Man with dementia conducts BBC Philharmonic Orchestra

Music for Dementia has worked with the BBC Philharmonic to help Paul fulfil a lifelong dream of conducting a symphony orchestra – showing that people with dementia can continue to experience happy and fulfilling moments.

A year after Paul Harvey played his Four Notes composition on BBC Breakfast, Music for Dementia teamed up with the BBC Philharmonic to help him fulfil a longstanding dream of conducting a symphony orchestra.

It resulted in an emotional afternoon, with Paul conducting the BBC Philharmonic playing two of his compositions and also playing the piano with the orchestra.

Many will remember seeing 81-year-old Paul Harvey on BBC Breakfast after his son, Nick, videoed his spontaneous Four Notes composition, which went viral across social media in September 2020.

It was arranged by a BBC Philharmonic player, Daniel Whibley and recorded virtually by the BBC Philharmonic in October 2020 in the height of lockdown.

To celebrate the one-year anniversary of the viral video, The Utley Foundation’s campaign, Music for Dementia, asked the BBC Philharmonic if it could help Paul fulfil his ambition of conducting a symphonic orchestra and the answer was a resounding ‘yes’.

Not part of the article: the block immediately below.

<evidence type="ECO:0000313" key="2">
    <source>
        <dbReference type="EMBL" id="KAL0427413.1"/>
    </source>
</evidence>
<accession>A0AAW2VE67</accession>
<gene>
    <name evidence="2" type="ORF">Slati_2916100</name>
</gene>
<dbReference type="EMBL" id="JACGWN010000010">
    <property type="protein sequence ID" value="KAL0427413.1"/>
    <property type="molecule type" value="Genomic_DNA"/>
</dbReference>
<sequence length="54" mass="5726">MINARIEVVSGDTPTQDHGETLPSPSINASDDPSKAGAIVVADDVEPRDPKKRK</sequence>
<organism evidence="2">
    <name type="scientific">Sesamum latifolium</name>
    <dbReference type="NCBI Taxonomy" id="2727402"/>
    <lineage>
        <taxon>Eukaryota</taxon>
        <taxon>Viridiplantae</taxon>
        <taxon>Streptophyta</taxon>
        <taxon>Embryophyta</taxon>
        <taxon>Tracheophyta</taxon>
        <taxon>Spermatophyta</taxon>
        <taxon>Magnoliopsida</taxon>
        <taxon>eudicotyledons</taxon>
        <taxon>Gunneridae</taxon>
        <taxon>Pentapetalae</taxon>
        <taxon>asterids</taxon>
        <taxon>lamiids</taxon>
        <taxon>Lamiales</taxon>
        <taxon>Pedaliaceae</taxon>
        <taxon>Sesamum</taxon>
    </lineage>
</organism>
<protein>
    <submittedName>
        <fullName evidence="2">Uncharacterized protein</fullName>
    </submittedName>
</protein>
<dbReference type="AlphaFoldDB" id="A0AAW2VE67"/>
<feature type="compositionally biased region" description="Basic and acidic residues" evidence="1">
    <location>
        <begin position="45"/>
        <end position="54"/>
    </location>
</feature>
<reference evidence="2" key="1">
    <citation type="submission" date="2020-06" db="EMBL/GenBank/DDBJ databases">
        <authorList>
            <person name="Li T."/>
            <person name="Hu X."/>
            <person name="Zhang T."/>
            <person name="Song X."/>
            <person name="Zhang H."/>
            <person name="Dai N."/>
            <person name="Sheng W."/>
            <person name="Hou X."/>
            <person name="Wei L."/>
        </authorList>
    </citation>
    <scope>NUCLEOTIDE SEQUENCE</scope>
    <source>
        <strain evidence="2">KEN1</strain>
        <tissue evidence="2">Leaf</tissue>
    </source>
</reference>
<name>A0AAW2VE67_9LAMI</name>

Campaign director at Music for Dementia, Grace Meadows, said: ‘We thought that Paul conducting the BBC Philharmonic and playing piano with the orchestra would be a fitting way to celebrate this one-year milestone in his journey and we’re really proud to be a part of it.

‘What was so fantastic about this was watching Paul being defined not by his condition, but by his musical talent. We could see from the joy on his face how much this means to him.

‘We hope it shows that many people with dementia can continue to follow their dreams, and experience happy and fulfilling moments.’

There are more than 850,000 people living with dementia in the UK and Music for Dementia is campaigning for music to be an integral part of dementia care. Ms Meadows said:

‘There is no cure for dementia, but there is something readily available and easily affordable that can help, and that thing is music. We want to see everyone living with dementia, whatever the setting, to have access to music as part of their daily care.

‘A simple ask, but our experience tells us that this is not always happening in practice. That is why, we are calling for people to add their voice to the campaign to show they believe in the power of music for people living with dementia.’

Add your voice to the campaign by signing up here.

Photo Credit – Music for Dementia


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